*A new controversial ad from Alicia Keys’ HIV/AIDS org, Keep a Child Alive, has stirred up some disturbances among the masses. The campaign features high profile celebrities in traditional African dress with the tagline, “I Am African.”
Oh and by the way, most of those celebs are White.
The ads feature Sarah Jessica Parker, Richard Gere, Liv Tyler, Heidi Klum and Seal, Gwyneth Paltrow, Elijah Wood, Iman, Tyson Beckford, Lucy Liu, and Lenny Kravitz, among others. The celebs are shown adorned with tribal face paint and traditional “African” headdresses, and stare longingly into the camera.
To some, it looks like white folks are just playing dress up and mocking African culture. But the organization’s website has an explanation.
“Each and every one of us contains DNA that can be traced back to our African ancestors.”
True, but the African motif on on the white celebs still bothers some folks.
Content manager of Clutch magazine, Geneva S. Thomas, touched on the awkwardness of the campaign in her piece for Black Voices:
Seems we could use that message to help bring attention to a number of issues, like, say, racism, but oh well. The campaign is meant to spread awareness about the AIDS epidemic in Africa. It’s a noble campaign, an epidemic is an epidemic — the more awareness around it, the better. Still, the photographs raise some questions. For starters, why is it necessary to pose a formulaic African aesthetic in order to be compassionate? While I commend these celebs for stepping up to fight HIV/AIDS, I would be remiss if I didn’t mention how off-putting this ad campaign is. As The Root mentioned why couldn’t the ads emphasize the need to support the fight against the HIV/AIDS pandemic simply on the basis of being human? Moreover, I wonder if the ad’s creators even considered how this depiction — of celebs looking vaguely “African” — would play out with our brothers and sisters on the continent and in the Diaspora.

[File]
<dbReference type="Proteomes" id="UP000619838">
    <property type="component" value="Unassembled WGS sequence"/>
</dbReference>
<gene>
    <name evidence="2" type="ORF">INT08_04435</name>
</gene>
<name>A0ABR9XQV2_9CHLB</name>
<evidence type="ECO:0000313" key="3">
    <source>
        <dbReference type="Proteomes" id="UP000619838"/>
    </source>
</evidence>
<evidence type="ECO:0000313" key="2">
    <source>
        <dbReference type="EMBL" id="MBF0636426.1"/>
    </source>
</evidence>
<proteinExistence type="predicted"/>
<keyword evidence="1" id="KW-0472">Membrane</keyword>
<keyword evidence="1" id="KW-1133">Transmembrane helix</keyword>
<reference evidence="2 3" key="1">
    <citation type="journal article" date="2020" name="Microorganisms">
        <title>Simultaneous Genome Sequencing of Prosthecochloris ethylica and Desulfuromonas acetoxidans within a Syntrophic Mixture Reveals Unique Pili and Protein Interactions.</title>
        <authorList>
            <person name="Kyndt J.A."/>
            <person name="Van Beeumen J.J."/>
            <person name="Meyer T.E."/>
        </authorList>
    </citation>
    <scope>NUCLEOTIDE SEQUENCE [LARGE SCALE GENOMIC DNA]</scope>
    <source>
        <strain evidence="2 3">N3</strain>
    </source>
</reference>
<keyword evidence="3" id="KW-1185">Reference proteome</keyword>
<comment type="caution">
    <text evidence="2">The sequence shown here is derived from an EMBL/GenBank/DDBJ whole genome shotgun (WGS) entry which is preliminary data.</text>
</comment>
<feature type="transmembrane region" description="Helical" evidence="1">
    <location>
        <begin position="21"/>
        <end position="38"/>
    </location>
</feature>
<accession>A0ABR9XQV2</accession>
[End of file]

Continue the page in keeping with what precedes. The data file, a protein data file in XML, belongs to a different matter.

There is no denying that any assistance to combat the HIV/AIDS pandemic in Africa (and around the world) is definitely needed. However, these ads seem to serve as more of a distraction rather than catalyst for change.